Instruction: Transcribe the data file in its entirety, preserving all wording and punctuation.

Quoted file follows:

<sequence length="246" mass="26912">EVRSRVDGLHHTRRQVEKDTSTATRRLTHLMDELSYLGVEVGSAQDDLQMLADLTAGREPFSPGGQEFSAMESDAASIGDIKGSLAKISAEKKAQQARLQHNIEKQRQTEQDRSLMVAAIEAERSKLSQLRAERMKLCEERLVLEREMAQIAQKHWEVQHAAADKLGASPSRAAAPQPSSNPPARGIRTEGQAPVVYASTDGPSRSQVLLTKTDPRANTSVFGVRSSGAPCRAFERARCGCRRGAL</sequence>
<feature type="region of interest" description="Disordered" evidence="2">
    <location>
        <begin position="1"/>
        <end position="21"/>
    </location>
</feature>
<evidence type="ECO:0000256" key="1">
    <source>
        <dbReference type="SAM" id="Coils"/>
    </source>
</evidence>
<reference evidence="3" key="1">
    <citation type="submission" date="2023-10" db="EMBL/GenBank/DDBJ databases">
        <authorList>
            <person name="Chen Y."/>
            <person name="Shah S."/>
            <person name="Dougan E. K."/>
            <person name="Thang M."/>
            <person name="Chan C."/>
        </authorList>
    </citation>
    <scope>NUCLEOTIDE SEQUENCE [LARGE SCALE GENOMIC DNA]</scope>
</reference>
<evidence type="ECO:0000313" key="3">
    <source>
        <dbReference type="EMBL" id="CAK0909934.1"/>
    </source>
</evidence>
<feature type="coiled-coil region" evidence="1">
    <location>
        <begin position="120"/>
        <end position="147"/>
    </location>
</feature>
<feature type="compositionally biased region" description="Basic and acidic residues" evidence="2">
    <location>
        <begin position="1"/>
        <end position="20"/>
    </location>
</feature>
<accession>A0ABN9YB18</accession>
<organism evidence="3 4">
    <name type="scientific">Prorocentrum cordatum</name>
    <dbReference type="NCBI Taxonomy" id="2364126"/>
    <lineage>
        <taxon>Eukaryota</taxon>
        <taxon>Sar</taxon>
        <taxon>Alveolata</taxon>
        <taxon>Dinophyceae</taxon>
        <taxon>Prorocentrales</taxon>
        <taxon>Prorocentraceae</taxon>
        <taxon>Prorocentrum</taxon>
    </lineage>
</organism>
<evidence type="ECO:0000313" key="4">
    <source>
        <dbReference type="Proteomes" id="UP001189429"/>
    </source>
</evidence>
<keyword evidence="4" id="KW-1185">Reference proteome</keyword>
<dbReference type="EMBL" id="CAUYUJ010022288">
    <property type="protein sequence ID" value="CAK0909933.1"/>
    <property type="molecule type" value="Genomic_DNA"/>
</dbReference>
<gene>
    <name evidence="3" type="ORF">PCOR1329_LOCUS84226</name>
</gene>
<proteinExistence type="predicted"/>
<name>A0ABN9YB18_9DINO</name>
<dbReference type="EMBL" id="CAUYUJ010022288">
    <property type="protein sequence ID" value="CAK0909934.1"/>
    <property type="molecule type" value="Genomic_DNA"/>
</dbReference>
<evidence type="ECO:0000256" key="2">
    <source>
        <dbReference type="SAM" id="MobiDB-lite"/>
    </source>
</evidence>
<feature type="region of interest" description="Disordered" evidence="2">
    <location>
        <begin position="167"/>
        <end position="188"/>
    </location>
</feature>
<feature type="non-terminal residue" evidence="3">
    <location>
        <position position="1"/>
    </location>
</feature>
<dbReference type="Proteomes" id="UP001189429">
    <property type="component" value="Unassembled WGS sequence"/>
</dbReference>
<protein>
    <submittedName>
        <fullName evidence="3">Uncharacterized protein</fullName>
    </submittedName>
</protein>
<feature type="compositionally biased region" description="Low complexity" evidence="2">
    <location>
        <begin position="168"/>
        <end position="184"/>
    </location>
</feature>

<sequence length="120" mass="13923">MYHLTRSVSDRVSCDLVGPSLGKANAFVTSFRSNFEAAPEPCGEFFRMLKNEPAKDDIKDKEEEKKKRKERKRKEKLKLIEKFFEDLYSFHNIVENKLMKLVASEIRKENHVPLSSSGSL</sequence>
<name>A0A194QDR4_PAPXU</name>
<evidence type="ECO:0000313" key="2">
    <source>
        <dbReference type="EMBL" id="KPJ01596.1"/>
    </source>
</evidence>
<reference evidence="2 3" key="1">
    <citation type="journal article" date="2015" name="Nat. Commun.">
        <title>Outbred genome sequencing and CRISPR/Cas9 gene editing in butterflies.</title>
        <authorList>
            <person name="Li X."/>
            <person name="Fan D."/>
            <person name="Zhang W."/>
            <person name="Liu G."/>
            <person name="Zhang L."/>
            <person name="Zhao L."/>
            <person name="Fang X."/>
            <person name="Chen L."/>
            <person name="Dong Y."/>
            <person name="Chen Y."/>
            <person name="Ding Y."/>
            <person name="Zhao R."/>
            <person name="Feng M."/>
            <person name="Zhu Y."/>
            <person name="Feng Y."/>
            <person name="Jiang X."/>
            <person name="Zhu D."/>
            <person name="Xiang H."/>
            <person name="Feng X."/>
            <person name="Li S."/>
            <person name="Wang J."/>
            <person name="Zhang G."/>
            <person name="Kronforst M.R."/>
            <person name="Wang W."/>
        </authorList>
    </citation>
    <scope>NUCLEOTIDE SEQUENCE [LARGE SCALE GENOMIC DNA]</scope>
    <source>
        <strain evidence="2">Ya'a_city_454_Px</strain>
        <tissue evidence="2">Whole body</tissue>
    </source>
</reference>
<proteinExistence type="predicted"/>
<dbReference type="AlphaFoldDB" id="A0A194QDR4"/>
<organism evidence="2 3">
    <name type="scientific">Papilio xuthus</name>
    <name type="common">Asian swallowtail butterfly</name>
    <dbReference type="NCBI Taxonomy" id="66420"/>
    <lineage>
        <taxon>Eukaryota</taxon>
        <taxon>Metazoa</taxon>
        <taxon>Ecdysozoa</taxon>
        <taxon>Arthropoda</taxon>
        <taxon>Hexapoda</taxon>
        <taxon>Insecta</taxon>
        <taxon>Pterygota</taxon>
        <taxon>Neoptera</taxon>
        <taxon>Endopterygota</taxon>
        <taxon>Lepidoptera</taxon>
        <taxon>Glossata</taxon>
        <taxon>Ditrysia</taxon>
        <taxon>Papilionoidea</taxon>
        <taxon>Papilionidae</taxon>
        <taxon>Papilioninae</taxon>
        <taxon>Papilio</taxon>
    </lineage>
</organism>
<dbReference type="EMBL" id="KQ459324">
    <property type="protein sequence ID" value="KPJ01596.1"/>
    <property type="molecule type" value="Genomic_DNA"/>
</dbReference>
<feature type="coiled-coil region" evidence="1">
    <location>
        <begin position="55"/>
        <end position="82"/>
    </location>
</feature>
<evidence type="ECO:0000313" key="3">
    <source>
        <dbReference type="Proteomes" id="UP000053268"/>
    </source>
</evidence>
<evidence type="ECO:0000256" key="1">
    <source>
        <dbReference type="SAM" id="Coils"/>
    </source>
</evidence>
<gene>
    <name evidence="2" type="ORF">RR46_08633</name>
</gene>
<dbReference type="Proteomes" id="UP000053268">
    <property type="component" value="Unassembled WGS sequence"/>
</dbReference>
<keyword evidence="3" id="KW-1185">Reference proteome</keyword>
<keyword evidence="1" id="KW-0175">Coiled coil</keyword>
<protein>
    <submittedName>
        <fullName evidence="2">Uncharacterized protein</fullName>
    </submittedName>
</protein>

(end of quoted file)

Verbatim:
<sequence length="246" mass="26912">EVRSRVDGLHHTRRQVEKDTSTATRRLTHLMDELSYLGVEVGSAQDDLQMLADLTAGREPFSPGGQEFSAMESDAASIGDIKGSLAKISAEKKAQQARLQHNIEKQRQTEQDRSLMVAAIEAERSKLSQLRAERMKLCEERLVLEREMAQIAQKHWEVQHAAADKLGASPSRAAAPQPSSNPPARGIRTEGQAPVVYASTDGPSRSQVLLTKTDPRANTSVFGVRSSGAPCRAFERARCGCRRGAL</sequence>
<feature type="region of interest" description="Disordered" evidence="2">
    <location>
        <begin position="1"/>
        <end position="21"/>
    </location>
</feature>
<evidence type="ECO:0000256" key="1">
    <source>
        <dbReference type="SAM" id="Coils"/>
    </source>
</evidence>
<reference evidence="3" key="1">
    <citation type="submission" date="2023-10" db="EMBL/GenBank/DDBJ databases">
        <authorList>
            <person name="Chen Y."/>
            <person name="Shah S."/>
            <person name="Dougan E. K."/>
            <person name="Thang M."/>
            <person name="Chan C."/>
        </authorList>
    </citation>
    <scope>NUCLEOTIDE SEQUENCE [LARGE SCALE GENOMIC DNA]</scope>
</reference>
<evidence type="ECO:0000313" key="3">
    <source>
        <dbReference type="EMBL" id="CAK0909934.1"/>
    </source>
</evidence>
<feature type="coiled-coil region" evidence="1">
    <location>
        <begin position="120"/>
        <end position="147"/>
    </location>
</feature>
<feature type="compositionally biased region" description="Basic and acidic residues" evidence="2">
    <location>
        <begin position="1"/>
        <end position="20"/>
    </location>
</feature>
<accession>A0ABN9YB18</accession>
<organism evidence="3 4">
    <name type="scientific">Prorocentrum cordatum</name>
    <dbReference type="NCBI Taxonomy" id="2364126"/>
    <lineage>
        <taxon>Eukaryota</taxon>
        <taxon>Sar</taxon>
        <taxon>Alveolata</taxon>
        <taxon>Dinophyceae</taxon>
        <taxon>Prorocentrales</taxon>
        <taxon>Prorocentraceae</taxon>
        <taxon>Prorocentrum</taxon>
    </lineage>
</organism>
<evidence type="ECO:0000313" key="4">
    <source>
        <dbReference type="Proteomes" id="UP001189429"/>
    </source>
</evidence>
<keyword evidence="4" id="KW-1185">Reference proteome</keyword>
<dbReference type="EMBL" id="CAUYUJ010022288">
    <property type="protein sequence ID" value="CAK0909933.1"/>
    <property type="molecule type" value="Genomic_DNA"/>
</dbReference>
<gene>
    <name evidence="3" type="ORF">PCOR1329_LOCUS84226</name>
</gene>
<proteinExistence type="predicted"/>
<name>A0ABN9YB18_9DINO</name>
<dbReference type="EMBL" id="CAUYUJ010022288">
    <property type="protein sequence ID" value="CAK0909934.1"/>
    <property type="molecule type" value="Genomic_DNA"/>
</dbReference>
<evidence type="ECO:0000256" key="2">
    <source>
        <dbReference type="SAM" id="MobiDB-lite"/>
    </source>
</evidence>
<feature type="region of interest" description="Disordered" evidence="2">
    <location>
        <begin position="167"/>
        <end position="188"/>
    </location>
</feature>
<feature type="non-terminal residue" evidence="3">
    <location>
        <position position="1"/>
    </location>
</feature>
<dbReference type="Proteomes" id="UP001189429">
    <property type="component" value="Unassembled WGS sequence"/>
</dbReference>
<protein>
    <submittedName>
        <fullName evidence="3">Uncharacterized protein</fullName>
    </submittedName>
</protein>
<feature type="compositionally biased region" description="Low complexity" evidence="2">
    <location>
        <begin position="168"/>
        <end position="184"/>
    </location>
</feature>

<sequence length="120" mass="13923">MYHLTRSVSDRVSCDLVGPSLGKANAFVTSFRSNFEAAPEPCGEFFRMLKNEPAKDDIKDKEEEKKKRKERKRKEKLKLIEKFFEDLYSFHNIVENKLMKLVASEIRKENHVPLSSSGSL</sequence>
<name>A0A194QDR4_PAPXU</name>
<evidence type="ECO:0000313" key="2">
    <source>
        <dbReference type="EMBL" id="KPJ01596.1"/>
    </source>
</evidence>
<reference evidence="2 3" key="1">
    <citation type="journal article" date="2015" name="Nat. Commun.">
        <title>Outbred genome sequencing and CRISPR/Cas9 gene editing in butterflies.</title>
        <authorList>
            <person name="Li X."/>
            <person name="Fan D."/>
            <person name="Zhang W."/>
            <person name="Liu G."/>
            <person name="Zhang L."/>
            <person name="Zhao L."/>
            <person name="Fang X."/>
            <person name="Chen L."/>
            <person name="Dong Y."/>
            <person name="Chen Y."/>
            <person name="Ding Y."/>
            <person name="Zhao R."/>
            <person name="Feng M."/>
            <person name="Zhu Y."/>
            <person name="Feng Y."/>
            <person name="Jiang X."/>
            <person name="Zhu D."/>
            <person name="Xiang H."/>
            <person name="Feng X."/>
            <person name="Li S."/>
            <person name="Wang J."/>
            <person name="Zhang G."/>
            <person name="Kronforst M.R."/>
            <person name="Wang W."/>
        </authorList>
    </citation>
    <scope>NUCLEOTIDE SEQUENCE [LARGE SCALE GENOMIC DNA]</scope>
    <source>
        <strain evidence="2">Ya'a_city_454_Px</strain>
        <tissue evidence="2">Whole body</tissue>
    </source>
</reference>
<proteinExistence type="predicted"/>
<dbReference type="AlphaFoldDB" id="A0A194QDR4"/>
<organism evidence="2 3">
    <name type="scientific">Papilio xuthus</name>
    <name type="common">Asian swallowtail butterfly</name>
    <dbReference type="NCBI Taxonomy" id="66420"/>
    <lineage>
        <taxon>Eukaryota</taxon>
        <taxon>Metazoa</taxon>
        <taxon>Ecdysozoa</taxon>
        <taxon>Arthropoda</taxon>
        <taxon>Hexapoda</taxon>
        <taxon>Insecta</taxon>
        <taxon>Pterygota</taxon>
        <taxon>Neoptera</taxon>
        <taxon>Endopterygota</taxon>
        <taxon>Lepidoptera</taxon>
        <taxon>Glossata</taxon>
        <taxon>Ditrysia</taxon>
        <taxon>Papilionoidea</taxon>
        <taxon>Papilionidae</taxon>
        <taxon>Papilioninae</taxon>
        <taxon>Papilio</taxon>
    </lineage>
</organism>
<dbReference type="EMBL" id="KQ459324">
    <property type="protein sequence ID" value="KPJ01596.1"/>
    <property type="molecule type" value="Genomic_DNA"/>
</dbReference>
<feature type="coiled-coil region" evidence="1">
    <location>
        <begin position="55"/>
        <end position="82"/>
    </location>
</feature>
<evidence type="ECO:0000313" key="3">
    <source>
        <dbReference type="Proteomes" id="UP000053268"/>
    </source>
</evidence>
<evidence type="ECO:0000256" key="1">
    <source>
        <dbReference type="SAM" id="Coils"/>
    </source>
</evidence>
<gene>
    <name evidence="2" type="ORF">RR46_08633</name>
</gene>
<dbReference type="Proteomes" id="UP000053268">
    <property type="component" value="Unassembled WGS sequence"/>
</dbReference>
<keyword evidence="3" id="KW-1185">Reference proteome</keyword>
<keyword evidence="1" id="KW-0175">Coiled coil</keyword>
<protein>
    <submittedName>
        <fullName evidence="2">Uncharacterized protein</fullName>
    </submittedName>
</protein>